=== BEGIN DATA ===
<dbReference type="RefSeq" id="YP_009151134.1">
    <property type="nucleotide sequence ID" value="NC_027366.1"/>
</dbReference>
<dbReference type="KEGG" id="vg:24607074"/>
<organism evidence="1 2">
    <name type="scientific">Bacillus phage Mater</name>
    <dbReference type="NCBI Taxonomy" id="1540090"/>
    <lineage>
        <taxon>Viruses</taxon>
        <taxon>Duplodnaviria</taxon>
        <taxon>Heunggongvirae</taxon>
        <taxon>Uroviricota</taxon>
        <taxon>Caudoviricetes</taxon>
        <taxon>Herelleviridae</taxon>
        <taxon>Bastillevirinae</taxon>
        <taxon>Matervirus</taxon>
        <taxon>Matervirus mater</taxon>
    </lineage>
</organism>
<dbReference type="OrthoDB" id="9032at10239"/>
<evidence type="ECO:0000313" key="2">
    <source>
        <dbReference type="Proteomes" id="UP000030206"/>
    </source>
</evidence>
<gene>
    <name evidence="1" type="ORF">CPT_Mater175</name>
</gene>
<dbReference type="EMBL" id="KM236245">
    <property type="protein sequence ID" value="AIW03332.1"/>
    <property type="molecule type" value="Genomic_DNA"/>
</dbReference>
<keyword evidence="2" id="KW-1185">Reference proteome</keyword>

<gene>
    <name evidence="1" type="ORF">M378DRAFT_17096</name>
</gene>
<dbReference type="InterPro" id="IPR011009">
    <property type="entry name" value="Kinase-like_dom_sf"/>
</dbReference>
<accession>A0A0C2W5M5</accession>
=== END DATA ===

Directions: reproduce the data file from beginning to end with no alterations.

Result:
<dbReference type="RefSeq" id="YP_009151134.1">
    <property type="nucleotide sequence ID" value="NC_027366.1"/>
</dbReference>
<dbReference type="KEGG" id="vg:24607074"/>
<organism evidence="1 2">
    <name type="scientific">Bacillus phage Mater</name>
    <dbReference type="NCBI Taxonomy" id="1540090"/>
    <lineage>
        <taxon>Viruses</taxon>
        <taxon>Duplodnaviria</taxon>
        <taxon>Heunggongvirae</taxon>
        <taxon>Uroviricota</taxon>
        <taxon>Caudoviricetes</taxon>
        <taxon>Herelleviridae</taxon>
        <taxon>Bastillevirinae</taxon>
        <taxon>Matervirus</taxon>
        <taxon>Matervirus mater</taxon>
    </lineage>
</organism>
<dbReference type="OrthoDB" id="9032at10239"/>
<evidence type="ECO:0000313" key="2">
    <source>
        <dbReference type="Proteomes" id="UP000030206"/>
    </source>
</evidence>
<gene>
    <name evidence="1" type="ORF">CPT_Mater175</name>
</gene>
<dbReference type="EMBL" id="KM236245">
    <property type="protein sequence ID" value="AIW03332.1"/>
    <property type="molecule type" value="Genomic_DNA"/>
</dbReference>
<keyword evidence="2" id="KW-1185">Reference proteome</keyword>

<gene>
    <name evidence="1" type="ORF">M378DRAFT_17096</name>
</gene>
<dbReference type="InterPro" id="IPR011009">
    <property type="entry name" value="Kinase-like_dom_sf"/>
</dbReference>
<accession>A0A0C2W5M5</accession>